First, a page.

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Metal or wood bench?

  • Metal and pegboard

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I'd have to look at each of these on display before making a decision on them. One may be able to do something about bracing them. If you are in a place where they can be secured to a wall, it would help. Over the years, I have changed and adapted my space many times as my needs changed. I would do whatever I needed to do to get started, and add to and adapt as needed.
 

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Most of my benches are lumber with plywood on top and then covered with rubber conveyor belting. My work vise is on a stand that's epoxied to the floor.
 
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I like JBELK's idea. I use lumber and plywood for by benches. The conveyor belting is also a good idea. My concern with the metal bench is that its bench top will be thin, and will "flex" when your reloading press is mounted to it and you start resizing cases for some major rifle caliber. Were I to use such a metal bench, I'd likely attach a couple layers of 3/4" plywood to the top, with measurements that extend 3" or 4" (enough to mount the bench & other implements without interference from the metal top, but no more) beyond the edges of the metal top. You may STILL have some flex from the metal, but weighting bottom shelf and the back of the top shelf with bullets or other components should help that.
 

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I have purchased three of 'Wooden' Harbor Freight benches. One for me, one for the wife's kitchen use and one for my neighbor. I like'm, they are useful for light to medium work. I wouldn't pound on them and I wouldn't use them for a reloading bench. Other'n that, you may find it useful?
 

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I worked at a place a few years ago and we built 2 benches out of 2 x 4 and 3/4" plywood that held up pretty well. But, both of those pictured might be just fine.
 

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I'd be tempted to get the wooden bench and bolt it to the wall. If the top isn't sturdy enough to suit you, a layer or two of plywood or whatnot should help a bunch. You'll need some sort of mat on top of it, anyway, to keep solvents out of the bench top, and help to keep from dinging up things you are working on. Press mounted at one end, a generic bench vice at the other, and a shelf on the wall for the loading scale would be a nice setup. Plus a light overhead.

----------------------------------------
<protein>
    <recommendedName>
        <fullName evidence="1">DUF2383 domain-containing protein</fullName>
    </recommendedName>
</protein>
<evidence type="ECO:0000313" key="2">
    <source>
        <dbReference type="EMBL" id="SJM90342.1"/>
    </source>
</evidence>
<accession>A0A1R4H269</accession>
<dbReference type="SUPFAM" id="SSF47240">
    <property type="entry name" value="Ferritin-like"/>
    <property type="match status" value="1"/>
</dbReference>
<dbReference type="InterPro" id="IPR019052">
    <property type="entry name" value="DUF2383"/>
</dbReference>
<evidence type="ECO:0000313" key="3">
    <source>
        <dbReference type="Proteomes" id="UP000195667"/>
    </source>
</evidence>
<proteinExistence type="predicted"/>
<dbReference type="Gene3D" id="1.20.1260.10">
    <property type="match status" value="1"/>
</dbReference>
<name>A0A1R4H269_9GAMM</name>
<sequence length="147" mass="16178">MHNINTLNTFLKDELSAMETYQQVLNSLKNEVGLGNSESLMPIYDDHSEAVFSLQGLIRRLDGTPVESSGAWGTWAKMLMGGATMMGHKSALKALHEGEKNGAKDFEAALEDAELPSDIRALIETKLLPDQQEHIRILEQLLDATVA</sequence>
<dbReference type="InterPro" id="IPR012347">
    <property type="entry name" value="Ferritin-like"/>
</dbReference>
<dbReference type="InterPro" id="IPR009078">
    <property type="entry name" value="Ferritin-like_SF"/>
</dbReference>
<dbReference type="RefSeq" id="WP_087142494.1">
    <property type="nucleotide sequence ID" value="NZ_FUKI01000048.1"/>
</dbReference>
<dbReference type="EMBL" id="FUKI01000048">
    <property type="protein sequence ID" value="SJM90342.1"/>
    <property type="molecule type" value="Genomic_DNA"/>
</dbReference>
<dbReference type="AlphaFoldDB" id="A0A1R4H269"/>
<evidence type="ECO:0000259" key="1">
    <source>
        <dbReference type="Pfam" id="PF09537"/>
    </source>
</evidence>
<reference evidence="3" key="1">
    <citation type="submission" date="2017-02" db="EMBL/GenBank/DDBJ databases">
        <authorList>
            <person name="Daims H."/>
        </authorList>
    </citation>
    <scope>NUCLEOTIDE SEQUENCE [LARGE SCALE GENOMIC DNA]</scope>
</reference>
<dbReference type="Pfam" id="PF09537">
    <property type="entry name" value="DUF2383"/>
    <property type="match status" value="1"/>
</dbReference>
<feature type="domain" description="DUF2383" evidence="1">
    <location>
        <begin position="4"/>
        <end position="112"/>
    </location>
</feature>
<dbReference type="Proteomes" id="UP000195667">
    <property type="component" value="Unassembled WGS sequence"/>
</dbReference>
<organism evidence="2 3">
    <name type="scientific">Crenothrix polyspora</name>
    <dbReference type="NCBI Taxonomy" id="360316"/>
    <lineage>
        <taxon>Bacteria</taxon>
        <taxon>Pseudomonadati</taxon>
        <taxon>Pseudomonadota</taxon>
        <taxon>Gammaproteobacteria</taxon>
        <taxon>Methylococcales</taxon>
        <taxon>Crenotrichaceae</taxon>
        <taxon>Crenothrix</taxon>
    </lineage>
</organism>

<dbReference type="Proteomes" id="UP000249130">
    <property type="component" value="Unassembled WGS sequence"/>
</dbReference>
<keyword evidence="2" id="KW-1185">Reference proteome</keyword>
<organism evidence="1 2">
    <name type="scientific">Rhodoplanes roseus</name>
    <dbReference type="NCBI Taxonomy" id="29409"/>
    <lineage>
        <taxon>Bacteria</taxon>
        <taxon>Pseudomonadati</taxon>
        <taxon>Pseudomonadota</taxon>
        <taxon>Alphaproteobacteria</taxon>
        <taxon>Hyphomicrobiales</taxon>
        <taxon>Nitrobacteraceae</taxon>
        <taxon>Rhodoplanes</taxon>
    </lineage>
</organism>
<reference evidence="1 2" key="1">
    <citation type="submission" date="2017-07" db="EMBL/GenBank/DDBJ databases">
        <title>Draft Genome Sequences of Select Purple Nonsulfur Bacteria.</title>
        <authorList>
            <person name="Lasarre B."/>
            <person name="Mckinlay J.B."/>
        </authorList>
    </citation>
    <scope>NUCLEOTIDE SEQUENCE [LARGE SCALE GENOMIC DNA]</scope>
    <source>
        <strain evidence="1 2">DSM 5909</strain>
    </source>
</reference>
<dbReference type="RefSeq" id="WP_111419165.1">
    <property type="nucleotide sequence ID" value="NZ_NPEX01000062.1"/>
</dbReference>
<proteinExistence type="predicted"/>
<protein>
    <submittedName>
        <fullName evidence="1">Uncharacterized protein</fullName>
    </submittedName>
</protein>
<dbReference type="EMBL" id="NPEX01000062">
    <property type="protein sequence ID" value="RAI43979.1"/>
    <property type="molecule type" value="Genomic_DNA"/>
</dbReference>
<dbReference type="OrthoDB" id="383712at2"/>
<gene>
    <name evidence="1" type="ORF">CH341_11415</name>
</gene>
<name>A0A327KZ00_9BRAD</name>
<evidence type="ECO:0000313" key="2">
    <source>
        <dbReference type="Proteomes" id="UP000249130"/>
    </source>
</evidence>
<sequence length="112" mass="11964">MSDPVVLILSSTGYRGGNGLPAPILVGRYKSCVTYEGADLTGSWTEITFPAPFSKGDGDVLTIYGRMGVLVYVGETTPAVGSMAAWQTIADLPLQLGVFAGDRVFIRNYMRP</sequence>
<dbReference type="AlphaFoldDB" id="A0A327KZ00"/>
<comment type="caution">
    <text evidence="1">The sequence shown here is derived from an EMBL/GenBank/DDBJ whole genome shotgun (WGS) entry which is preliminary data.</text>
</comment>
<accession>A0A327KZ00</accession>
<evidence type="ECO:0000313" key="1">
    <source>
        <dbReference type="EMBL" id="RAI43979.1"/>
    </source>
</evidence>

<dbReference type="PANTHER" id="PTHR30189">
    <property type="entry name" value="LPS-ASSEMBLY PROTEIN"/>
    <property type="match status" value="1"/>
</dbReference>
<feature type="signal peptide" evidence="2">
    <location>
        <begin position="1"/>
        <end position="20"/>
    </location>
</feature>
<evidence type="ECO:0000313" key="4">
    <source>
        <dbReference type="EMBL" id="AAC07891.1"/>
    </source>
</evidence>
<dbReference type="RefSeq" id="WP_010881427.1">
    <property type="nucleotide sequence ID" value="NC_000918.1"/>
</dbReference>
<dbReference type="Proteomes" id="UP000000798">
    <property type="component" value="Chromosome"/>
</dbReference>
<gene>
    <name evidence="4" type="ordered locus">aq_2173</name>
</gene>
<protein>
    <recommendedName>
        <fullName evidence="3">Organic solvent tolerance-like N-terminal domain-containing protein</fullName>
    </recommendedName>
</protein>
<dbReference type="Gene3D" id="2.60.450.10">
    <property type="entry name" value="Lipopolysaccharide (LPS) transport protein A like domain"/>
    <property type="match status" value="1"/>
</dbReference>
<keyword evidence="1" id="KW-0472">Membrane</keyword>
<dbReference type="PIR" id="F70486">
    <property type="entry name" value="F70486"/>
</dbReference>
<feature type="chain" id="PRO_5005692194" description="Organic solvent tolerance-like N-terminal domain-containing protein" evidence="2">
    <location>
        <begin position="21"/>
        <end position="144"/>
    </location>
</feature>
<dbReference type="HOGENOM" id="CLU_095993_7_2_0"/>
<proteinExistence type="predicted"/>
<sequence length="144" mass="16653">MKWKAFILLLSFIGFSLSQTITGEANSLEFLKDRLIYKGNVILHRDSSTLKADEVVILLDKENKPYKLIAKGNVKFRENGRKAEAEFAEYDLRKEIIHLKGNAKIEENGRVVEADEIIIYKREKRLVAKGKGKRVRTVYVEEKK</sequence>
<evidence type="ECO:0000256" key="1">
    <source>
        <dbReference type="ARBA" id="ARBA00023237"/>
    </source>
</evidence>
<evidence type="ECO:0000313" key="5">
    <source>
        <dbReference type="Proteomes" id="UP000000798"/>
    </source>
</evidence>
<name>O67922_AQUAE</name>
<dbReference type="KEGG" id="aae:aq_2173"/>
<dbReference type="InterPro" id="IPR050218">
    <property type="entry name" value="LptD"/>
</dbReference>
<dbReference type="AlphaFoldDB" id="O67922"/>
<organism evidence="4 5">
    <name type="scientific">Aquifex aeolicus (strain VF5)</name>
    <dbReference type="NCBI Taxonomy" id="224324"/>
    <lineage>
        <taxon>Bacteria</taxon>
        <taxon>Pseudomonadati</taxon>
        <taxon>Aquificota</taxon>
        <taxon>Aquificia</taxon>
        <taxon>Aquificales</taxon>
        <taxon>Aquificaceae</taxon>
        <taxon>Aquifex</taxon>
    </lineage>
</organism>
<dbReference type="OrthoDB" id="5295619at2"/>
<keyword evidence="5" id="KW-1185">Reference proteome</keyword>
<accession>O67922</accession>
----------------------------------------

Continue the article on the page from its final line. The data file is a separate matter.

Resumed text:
Things like powder measures and trimmers, you can mount to the bench with long bolts and wing nuts for easy removal. The press can even be held with a couple of 'c' clamps or whatnot, I've done that.
 

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I have the wood bench from harbour frieght about a year and half ago. I have probably about 250-300 pounds worth of equipment on each one. They're actually pretty sturdy.
 

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I have the metal one from Harbor Freight for a home garage bench. Its pretty flimsy so had a 14 gauge steel top bent up for it. The back and front brake stiffened up some but still isn't much of a bench.
 

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I built a bench for my SIL about about 4 years ago. I wound up getting it back when I moved here a year and a half ago because he wasn't using it and it fit perfectly into an area of my garage. I used doubled up 2X4's for legs and 3/4 inch plywood for the top. I ran another layer of plywood along the front to give it a little more oomph. It's a tad smaller than the HF wooden one. I would think that one would be good with a little reinforcing along the front and would bolt it to the wall as has already been suggested.

Adjust the height where it is comfortable working while in a standing position. I also have a bar stool that is the perfect height for doing some things sitting. I like to throw and weigh powder when standing.

With lumber prices being what they are now, that HF one would look pretty attractive at that price. :D

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Found two ideas for a budget table for general gunsmithing. Lumber is too high to build View attachment 102116
I have both. Neither is suitable for a reloading press. Too light. My reloading bench is made of 2x6x8 tongue and groove decking with 4x4 legs. I know it's expensive for wood, but the price is starting to come down and you only need one half the size of mine. I think you could probably find an antique table or use a preformed countertop. Good luck.
 

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I used two solid core doors for benchtops for many years.
 
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My loading bench has 4 x 4 legs and 2 x 6 top. No flexing here! My work bench is constructed out of 2 x 6 lumber another solid one.
 

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2 of my benches are made of 2x2x1/8" angle iron w/2x8 pine tops. I got them @ industrial auctions selling everything from drafting tables (way over priced) to overhead cranes (way under priced but you needed semi's & cranes & riggers to move them off-site, think they went for $20 each). Anyway, the benches cost me $10 each. Can't buy ¼ of the raw steel for that!
 
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